In this episode I talk about how to set up custom keystrokes so that you can launch or switch to applications easily using the
super key on your keyboard. I do this on the classic Gnome desktop environment and have not tested it on Gnome 3 or Unity to see whether it works on those.
To create a new custom keystroke, open
System Settings, then go to
Shortcuts. Click on the plus sign to open the dialog box where you specify the name of the keystroke and the command that is to be launched when the keystroke is executed. Click "Apply" and then click "Disabled" and it will allow you to type the keystroke you want to use.
At this point the keystroke configuration is ready, but you have to either log out of the current session and log back in, or find some other way to reload the desktop environment configuration before you can actually use the keystroke.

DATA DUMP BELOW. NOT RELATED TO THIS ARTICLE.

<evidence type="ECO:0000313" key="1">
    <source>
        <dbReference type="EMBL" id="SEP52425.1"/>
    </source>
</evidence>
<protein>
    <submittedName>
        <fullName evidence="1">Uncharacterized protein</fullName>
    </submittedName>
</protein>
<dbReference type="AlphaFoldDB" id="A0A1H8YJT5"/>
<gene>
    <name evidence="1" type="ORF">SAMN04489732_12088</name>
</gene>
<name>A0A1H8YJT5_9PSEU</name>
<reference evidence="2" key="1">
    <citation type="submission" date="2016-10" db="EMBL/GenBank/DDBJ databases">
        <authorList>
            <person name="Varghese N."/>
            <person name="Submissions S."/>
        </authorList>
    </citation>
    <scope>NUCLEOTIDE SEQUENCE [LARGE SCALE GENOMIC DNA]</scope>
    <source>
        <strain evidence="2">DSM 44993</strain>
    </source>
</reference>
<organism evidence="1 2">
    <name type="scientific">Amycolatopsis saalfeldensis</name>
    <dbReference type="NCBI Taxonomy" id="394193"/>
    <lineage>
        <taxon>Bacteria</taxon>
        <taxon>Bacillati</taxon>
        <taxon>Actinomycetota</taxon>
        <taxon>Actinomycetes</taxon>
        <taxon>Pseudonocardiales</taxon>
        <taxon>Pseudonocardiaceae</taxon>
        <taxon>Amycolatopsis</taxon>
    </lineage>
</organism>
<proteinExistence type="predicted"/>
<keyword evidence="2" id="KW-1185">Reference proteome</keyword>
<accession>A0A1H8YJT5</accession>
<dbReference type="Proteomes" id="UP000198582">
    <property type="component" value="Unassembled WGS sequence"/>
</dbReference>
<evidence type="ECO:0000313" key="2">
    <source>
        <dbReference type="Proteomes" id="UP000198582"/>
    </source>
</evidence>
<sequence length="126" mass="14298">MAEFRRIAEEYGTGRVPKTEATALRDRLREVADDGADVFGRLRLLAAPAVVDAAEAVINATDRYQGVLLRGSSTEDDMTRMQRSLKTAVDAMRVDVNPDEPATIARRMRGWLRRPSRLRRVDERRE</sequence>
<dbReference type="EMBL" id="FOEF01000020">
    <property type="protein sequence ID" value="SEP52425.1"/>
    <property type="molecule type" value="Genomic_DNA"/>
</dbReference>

I also talked about how I use my own scripts to check to see whether a program is running, and then either switch to that program if it's running or launch it if it's not. Here is an example for launching or switching to LibreOffice.
#!/bin/bash # Look for the string "LibreOffice" on the list of # window titles and check the return code checktitle=$(wmctrl -l | grep "LibreOffice" &> /dev/null ; echo $?) # If the return code is 0 that means it found the # string, so I use wmctrl to switch to the window # that has that string in the title. if [ $checktitle == 0 ] ; then wmctrl -a "LibreOffice" # If it returns a 1, then that means it did not # find a window with that string in it so I # launch the application. else loffice & fi
Save the script somewhere in your PATH, make it executable, and then use the script name in the command when you're setting up the keystroke.